For property sold in the 2019-20 tax year, you’ll have until the next self-assessment tax deadline on 31 January 2021 to declare any profit made from the sale and pay the tax owed.

Since 6 April 2020, there have been changes to how customers declare and pay Capital Gains Tax. There is an online service to inform HMRC and pay the tax.

If you make a taxable capital gain from UK residential property, either as a landlord or second home owner,  you will have to pay the tax owed within:

  • 60 days of selling the property if the completion date was on or after 27 October 2021
  • 30 days of selling the property if the completion date was between 6 April 2020 and 26 October 2021

How can I reduce my capital gains tax bill?

There are various ways you can minimise or even eliminate a capital gains tax bill.

1. Don’t forget your spouse’s allowance

Remember that everyone has a CGT allowance, so if you are the sole owner of a property, you can double your allowance by sharing ownership with your spouse.

2. Note the different CGT bands

Basic rate taxpayers pay lower CGT, so if you are higher-rated and your spouse isn’t, you could reduce your CGT bill by transferring all or part of the property into their name. Ask your adviser about the most efficient way to do this, to make best use of both your allowances.

3. Time your sale carefully

If you have used up some or all of your CGT allowance for a particular year, consider delaying the sale of your property to the next tax year.

4. Nominate the property as your main residence

If you own several properties and wish to sell one, you may be able to reduce or eliminate the CGT bill by nominating it as your main residence in advance. The rules on doing this are fairly strict, so talk to your adviser about how to do this properly.

5. Deduct certain buying and selling costs

It is possible to deduct some costs when working out your CGT bill including legal and estate agents’ fees, and stamp duty incurred when buying the property. Costs involved with improving assets, such as paying for an extension, can also be taken into account when working out your taxable gain.  However, you’re not allowed to deduct costs involved with the upkeep of the property.  You cannot deduct certain costs, like interest on a loan to buy your property.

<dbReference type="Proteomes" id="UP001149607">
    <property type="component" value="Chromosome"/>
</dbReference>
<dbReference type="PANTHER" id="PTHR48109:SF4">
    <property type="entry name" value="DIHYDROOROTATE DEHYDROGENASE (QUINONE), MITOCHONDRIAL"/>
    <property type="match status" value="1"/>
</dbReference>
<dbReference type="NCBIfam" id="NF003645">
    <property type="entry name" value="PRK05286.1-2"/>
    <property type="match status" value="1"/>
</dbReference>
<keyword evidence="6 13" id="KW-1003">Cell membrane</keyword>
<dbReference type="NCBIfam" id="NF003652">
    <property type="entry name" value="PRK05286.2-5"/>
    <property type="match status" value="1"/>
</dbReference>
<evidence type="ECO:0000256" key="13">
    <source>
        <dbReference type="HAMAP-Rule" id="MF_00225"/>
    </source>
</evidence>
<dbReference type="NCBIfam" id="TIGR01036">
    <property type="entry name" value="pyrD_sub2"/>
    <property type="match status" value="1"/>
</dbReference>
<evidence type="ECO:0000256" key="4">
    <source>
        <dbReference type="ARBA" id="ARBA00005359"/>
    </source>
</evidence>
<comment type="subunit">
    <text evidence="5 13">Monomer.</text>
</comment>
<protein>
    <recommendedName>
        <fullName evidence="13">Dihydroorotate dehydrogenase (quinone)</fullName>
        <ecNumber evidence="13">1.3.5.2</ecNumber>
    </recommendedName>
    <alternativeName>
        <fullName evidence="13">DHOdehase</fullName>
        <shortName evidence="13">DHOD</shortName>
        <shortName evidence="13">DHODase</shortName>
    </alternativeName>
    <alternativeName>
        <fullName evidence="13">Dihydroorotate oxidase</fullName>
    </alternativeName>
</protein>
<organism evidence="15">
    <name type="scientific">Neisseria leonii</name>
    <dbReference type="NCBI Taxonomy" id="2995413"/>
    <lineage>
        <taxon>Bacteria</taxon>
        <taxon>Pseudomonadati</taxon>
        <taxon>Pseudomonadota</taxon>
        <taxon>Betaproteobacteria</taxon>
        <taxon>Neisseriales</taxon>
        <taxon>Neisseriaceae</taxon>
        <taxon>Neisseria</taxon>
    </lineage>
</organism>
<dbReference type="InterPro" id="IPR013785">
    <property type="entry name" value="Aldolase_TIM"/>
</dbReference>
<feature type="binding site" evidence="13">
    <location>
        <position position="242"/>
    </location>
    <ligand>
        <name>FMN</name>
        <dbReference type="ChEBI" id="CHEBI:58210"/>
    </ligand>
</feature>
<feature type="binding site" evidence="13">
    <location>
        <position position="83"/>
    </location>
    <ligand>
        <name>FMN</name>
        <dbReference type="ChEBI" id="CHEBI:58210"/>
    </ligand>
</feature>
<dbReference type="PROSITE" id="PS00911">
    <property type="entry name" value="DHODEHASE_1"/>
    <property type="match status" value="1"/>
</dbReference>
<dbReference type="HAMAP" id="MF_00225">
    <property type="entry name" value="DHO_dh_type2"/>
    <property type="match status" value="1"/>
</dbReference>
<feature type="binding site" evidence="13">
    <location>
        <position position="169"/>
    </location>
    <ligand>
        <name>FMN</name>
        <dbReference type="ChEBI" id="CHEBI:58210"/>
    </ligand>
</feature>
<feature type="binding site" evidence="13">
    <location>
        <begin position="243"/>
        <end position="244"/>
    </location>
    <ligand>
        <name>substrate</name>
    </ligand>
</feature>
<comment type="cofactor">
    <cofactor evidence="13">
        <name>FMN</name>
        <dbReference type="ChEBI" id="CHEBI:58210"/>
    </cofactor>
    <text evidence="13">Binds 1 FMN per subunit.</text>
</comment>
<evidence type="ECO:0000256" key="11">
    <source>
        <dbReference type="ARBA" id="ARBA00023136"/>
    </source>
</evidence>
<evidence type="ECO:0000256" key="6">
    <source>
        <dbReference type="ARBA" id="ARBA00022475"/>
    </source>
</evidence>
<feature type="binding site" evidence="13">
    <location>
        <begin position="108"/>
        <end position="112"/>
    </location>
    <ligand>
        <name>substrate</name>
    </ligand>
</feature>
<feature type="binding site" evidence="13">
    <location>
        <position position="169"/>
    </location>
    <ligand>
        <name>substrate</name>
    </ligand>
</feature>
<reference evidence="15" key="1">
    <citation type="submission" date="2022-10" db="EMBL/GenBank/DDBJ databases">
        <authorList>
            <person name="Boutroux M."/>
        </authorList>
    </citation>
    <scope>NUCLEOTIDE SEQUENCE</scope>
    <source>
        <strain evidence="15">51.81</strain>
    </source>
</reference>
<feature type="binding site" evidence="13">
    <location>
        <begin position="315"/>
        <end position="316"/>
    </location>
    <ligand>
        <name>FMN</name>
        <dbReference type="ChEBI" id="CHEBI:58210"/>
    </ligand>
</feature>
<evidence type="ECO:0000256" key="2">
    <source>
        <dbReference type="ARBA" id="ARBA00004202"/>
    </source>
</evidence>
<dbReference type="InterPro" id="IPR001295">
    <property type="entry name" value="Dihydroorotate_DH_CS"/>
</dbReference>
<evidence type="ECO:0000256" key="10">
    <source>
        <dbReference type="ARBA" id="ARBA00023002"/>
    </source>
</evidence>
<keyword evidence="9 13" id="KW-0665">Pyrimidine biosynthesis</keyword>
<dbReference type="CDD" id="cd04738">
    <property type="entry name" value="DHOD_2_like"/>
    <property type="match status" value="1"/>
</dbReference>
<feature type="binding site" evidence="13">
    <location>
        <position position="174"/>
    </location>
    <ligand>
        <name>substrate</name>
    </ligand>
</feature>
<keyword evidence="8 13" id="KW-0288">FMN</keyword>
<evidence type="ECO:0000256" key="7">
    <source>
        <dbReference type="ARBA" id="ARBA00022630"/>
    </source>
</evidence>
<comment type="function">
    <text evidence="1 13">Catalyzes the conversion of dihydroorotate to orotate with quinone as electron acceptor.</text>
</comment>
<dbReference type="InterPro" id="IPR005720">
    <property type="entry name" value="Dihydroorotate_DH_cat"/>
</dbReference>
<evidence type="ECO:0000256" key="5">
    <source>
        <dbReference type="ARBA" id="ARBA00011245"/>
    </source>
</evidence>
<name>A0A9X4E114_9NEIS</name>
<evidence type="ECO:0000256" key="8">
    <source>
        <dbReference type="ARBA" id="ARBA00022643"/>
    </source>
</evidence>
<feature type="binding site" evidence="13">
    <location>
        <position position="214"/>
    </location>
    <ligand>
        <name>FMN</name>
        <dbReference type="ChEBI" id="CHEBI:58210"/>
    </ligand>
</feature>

Find a local independent financial/ tax adviser through our partners at Unbiased. They’ve got more than 27,000 regulated advisers on their platform and can find you the right match for the advice you need.

Possible changes to Capital Gains Tax in 2022

One of the areas the government has been looking to increase its tax collection from is capital gains. Although it is now clear Capital Gains Tax (CGT) and rates and allowances have avoided changes in 2021, they are still possible for the budget in 2022 or in future years.

Any future changes are likely to be heavily influenced by the Office of Tax Simplification’s (OTS) review into CGT. It forecast that in 2019/20 CGT would raise around £9.1bn, which is about 1.1% of all tax paid in the UK. So, it’s no wonder the Chancellor asked the Office of Tax Simplification (OTS) to review the tax as a means to raise government funds.

The OTS issued some recommendations in November 2020. For second homeowners and buy to let landlords, it’s worth noting that their 11 recommendations included:

  • Aligning CGT rates to income tax rates. That means basic-rate taxpayers who pay 18% CGT on property, and higher-rate taxpayers who pay 28% on property, will be charged 20% and 40% respectively.
  • Reducing CGT tax-free allowance. The OTS think most people are avoiding any tax liability by using up their CGT allowance every year. It, therefore, suggests the annual exempt amount of £12,300, should be reduced to between £2,000 and £4,000. The Government confirmed in the March 2021 Budget that the personal allowance for CGT will be frozen until 2026.

Subscribe
Notify of
46 Comments
Newest
Oldest Most Voted
Inline Feedbacks
View all comments
close popup ×

Before   you go...

If you found this website useful, could you spare a minute to leave us a review?

Reviews.io
×